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To stem churn, Vonage needs to consider cellphone-type service contract model

 You can tell a lot about how investors regard an individual company's strengths and weaknesses by assessing the first day of trading after annual or even quarterly fiscals are released.Vonage did so yesterday.
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Written by Russell Shaw on
 

You can tell a lot about how investors regard an individual company's strengths and weaknesses by assessing the first day of trading after annual or even quarterly fiscals are released.

Vonage did so yesterday. Its net quarterly losses narrowed from $66 million to $62 million over the same quarterly time span one year ago, but investors didn't seem to give a rip.

What set Vonage stock back 7.65% yesterday most likely was a dip in projected subscriber gains. The company previously had earmarked 2.3 million to 2.45 million in pickups, but has scaled those estimates back to 2.2 million to 2.3 million users.

Meanwhile, quarterly customer churn- or the percent of subscribers who opt out in a three-month period, has increased from 2.3 to 2.6 percent from 3Q 2005 to 3Q2006.

Although Vonage CEO Mike Snyder says that improvements in customer care will drive churn back down, it is difficult to find solace in these numbers.

What they tell us is that Vonage may have already exhausted its pickup potential among early adopters, and is having some degree of difficulty crossing the chasm toward mass adoption by some new customers who may have been drawn to Vonage out of curiousity driven by all those "woohoo ads" and promotions.

It could be that complexities and glitches that are, almost as a matter of faith, less tolerated by non-technical mainstream users than early adopters, are driving some of this churn. They have one bad experience- a bad router or a customer service call to an offshore call center where Tier1 tech support is not excellent, then they are gone.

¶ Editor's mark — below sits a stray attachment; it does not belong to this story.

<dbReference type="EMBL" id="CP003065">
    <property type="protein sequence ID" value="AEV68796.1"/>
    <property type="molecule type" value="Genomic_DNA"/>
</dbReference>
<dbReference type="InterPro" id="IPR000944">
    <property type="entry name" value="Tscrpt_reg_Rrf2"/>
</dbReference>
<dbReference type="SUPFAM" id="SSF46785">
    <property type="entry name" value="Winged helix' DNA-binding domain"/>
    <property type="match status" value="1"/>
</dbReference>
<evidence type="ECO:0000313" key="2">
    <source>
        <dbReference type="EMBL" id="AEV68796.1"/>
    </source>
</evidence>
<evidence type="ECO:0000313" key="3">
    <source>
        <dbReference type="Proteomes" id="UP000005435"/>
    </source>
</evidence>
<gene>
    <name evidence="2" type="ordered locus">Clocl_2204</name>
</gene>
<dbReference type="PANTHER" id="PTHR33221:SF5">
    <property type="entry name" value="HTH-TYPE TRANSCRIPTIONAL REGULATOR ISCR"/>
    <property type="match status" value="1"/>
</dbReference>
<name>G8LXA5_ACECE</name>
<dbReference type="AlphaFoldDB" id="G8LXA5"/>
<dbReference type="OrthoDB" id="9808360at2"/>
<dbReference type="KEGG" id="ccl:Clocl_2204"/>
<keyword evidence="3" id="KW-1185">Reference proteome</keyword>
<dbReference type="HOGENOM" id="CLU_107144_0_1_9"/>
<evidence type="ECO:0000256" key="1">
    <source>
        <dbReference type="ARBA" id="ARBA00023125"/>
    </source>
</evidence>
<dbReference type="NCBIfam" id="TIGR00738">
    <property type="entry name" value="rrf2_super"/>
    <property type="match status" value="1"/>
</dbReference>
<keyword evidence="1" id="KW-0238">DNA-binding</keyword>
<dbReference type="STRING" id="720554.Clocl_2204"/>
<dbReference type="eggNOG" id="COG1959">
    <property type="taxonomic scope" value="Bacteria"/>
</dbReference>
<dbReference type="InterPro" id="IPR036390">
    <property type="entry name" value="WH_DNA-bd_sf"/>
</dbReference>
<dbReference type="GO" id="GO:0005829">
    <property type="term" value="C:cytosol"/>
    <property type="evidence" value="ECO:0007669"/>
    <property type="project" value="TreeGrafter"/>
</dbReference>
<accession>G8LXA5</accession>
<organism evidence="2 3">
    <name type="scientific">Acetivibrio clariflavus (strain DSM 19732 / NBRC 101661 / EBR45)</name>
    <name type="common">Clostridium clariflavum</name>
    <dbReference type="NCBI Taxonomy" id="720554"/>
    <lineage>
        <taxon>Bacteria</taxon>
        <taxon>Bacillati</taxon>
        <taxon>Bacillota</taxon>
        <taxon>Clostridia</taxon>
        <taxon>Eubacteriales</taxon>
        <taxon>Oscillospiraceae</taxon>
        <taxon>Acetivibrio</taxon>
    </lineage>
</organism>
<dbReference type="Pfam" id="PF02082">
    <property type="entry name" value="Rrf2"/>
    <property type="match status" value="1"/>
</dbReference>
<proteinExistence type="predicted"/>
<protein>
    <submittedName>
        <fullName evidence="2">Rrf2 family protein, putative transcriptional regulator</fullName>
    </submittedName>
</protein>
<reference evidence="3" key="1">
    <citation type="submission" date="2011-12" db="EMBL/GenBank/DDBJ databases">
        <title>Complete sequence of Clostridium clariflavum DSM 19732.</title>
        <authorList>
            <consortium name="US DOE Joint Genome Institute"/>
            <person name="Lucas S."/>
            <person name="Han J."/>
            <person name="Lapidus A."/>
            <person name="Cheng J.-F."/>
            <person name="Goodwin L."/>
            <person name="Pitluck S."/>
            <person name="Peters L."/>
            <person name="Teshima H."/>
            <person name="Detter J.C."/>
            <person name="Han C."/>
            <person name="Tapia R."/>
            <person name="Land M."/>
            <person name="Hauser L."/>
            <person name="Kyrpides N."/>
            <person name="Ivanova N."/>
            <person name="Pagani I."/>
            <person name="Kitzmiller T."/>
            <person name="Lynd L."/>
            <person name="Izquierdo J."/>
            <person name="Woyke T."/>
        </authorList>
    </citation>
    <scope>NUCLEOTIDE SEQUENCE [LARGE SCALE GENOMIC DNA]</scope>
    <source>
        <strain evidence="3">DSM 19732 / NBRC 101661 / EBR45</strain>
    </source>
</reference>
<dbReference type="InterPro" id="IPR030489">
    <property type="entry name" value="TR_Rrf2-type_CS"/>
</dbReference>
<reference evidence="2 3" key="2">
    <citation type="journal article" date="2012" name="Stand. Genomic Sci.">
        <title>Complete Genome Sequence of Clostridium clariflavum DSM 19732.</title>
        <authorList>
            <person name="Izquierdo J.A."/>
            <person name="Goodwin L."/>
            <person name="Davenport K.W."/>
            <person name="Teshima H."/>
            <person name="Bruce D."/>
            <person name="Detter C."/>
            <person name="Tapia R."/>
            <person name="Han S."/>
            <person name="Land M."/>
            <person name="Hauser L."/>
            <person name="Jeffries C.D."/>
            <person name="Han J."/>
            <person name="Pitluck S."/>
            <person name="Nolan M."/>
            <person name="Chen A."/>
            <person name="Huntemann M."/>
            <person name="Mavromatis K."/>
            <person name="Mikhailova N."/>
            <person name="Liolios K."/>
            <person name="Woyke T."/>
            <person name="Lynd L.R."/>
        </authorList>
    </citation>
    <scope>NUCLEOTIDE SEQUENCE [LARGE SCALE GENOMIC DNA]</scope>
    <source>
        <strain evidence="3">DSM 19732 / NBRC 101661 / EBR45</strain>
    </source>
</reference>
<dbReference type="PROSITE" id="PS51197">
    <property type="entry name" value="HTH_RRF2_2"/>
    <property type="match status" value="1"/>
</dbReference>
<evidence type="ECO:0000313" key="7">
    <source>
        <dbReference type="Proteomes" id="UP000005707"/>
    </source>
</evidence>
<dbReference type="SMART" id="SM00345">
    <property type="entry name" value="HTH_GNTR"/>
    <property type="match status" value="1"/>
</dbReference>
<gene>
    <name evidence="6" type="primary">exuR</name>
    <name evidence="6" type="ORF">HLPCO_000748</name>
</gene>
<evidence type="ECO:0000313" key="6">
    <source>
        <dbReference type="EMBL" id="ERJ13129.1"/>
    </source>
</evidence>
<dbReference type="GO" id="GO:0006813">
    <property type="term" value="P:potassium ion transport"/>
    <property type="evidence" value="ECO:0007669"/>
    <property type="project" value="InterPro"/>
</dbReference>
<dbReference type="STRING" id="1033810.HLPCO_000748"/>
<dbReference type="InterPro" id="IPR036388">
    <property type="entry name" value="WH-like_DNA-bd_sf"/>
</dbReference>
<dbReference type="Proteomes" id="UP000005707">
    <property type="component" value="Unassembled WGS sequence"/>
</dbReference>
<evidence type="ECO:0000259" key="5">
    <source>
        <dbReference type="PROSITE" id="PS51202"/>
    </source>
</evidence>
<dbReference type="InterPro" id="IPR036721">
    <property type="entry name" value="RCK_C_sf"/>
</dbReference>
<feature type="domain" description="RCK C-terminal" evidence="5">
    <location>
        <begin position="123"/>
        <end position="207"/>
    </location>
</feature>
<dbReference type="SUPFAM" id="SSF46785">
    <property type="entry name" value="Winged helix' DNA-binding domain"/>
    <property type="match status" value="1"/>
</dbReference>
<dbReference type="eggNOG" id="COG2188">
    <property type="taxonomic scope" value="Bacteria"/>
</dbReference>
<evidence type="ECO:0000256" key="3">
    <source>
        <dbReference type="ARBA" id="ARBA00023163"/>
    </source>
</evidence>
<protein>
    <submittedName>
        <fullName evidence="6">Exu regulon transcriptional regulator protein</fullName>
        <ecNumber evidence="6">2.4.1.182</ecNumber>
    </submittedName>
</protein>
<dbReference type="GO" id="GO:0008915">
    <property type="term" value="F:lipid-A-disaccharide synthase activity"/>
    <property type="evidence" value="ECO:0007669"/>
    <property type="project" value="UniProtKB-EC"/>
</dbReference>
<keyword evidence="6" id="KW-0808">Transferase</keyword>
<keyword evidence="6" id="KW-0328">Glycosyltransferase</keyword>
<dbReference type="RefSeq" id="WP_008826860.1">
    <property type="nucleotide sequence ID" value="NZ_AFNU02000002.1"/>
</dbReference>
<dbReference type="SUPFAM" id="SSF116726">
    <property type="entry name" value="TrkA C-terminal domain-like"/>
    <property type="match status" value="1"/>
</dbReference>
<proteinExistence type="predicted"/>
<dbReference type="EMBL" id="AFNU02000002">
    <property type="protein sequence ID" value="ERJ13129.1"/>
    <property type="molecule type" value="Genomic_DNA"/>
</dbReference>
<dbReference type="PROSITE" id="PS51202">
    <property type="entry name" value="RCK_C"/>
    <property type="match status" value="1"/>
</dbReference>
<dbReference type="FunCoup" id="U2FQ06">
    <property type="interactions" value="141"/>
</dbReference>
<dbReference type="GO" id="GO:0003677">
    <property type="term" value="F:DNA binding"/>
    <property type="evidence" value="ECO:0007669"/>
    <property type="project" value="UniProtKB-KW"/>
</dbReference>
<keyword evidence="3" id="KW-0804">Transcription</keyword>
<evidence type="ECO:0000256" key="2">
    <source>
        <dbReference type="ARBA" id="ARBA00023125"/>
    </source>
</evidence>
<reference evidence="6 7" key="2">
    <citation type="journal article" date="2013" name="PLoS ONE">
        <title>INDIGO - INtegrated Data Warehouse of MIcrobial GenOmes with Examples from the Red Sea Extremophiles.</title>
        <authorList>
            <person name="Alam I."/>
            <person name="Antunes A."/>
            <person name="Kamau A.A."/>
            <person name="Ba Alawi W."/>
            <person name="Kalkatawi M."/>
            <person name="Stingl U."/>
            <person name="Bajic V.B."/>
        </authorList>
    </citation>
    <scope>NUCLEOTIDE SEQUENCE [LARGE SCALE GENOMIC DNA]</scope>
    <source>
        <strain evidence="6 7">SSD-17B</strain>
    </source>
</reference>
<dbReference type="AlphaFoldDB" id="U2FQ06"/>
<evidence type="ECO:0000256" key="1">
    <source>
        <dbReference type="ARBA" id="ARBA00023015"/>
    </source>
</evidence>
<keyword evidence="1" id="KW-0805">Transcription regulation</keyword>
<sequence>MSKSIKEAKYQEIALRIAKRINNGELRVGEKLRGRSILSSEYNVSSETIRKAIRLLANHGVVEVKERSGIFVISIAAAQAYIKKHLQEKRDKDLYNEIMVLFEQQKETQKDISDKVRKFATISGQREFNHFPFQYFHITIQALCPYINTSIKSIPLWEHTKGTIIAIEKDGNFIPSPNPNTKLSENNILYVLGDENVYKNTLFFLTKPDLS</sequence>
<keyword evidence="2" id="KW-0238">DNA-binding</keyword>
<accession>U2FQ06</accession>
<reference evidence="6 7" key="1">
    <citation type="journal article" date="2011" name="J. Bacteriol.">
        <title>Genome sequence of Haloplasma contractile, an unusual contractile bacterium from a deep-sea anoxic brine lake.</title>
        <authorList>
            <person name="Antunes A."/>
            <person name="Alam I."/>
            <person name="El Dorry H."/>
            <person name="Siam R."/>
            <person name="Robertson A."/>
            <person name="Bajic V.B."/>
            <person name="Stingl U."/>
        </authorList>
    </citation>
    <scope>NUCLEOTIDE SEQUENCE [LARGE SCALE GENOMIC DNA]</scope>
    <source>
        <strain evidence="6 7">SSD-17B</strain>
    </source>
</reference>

Or maybe when you get to the mainstream audience that Vonage needs to propel impressive subscriber growth, you are dealing with a demographic more likely to stick with trusted brands. Maybe such customers don't think Comcast or Verizon is the greatest, but at least they are a known commodity that is familiar to them. And the voice-enabled IMers are so much cheaper.

In-home Vonage tech support, announced a few months ago, should help. But can that really ease the majority of mainstream users' concerns?

I believe that short of selling the company, a good short-term strategy for Vonage would be to  offer substantial discounts on calling rates for those customers who would be willing to sign a optional one-year or even two-year service agreement with a hefty pro-ratd cancellation charge that would kick-in after an initial 30-day trial period.

The concept would be to make Vonage that much more irresistible to join, but a bit more painful to leave.

Such pricing could be on the Skype model, with an allotment of pre-paid minutes per month. This might attract at least some bargain-hunters.

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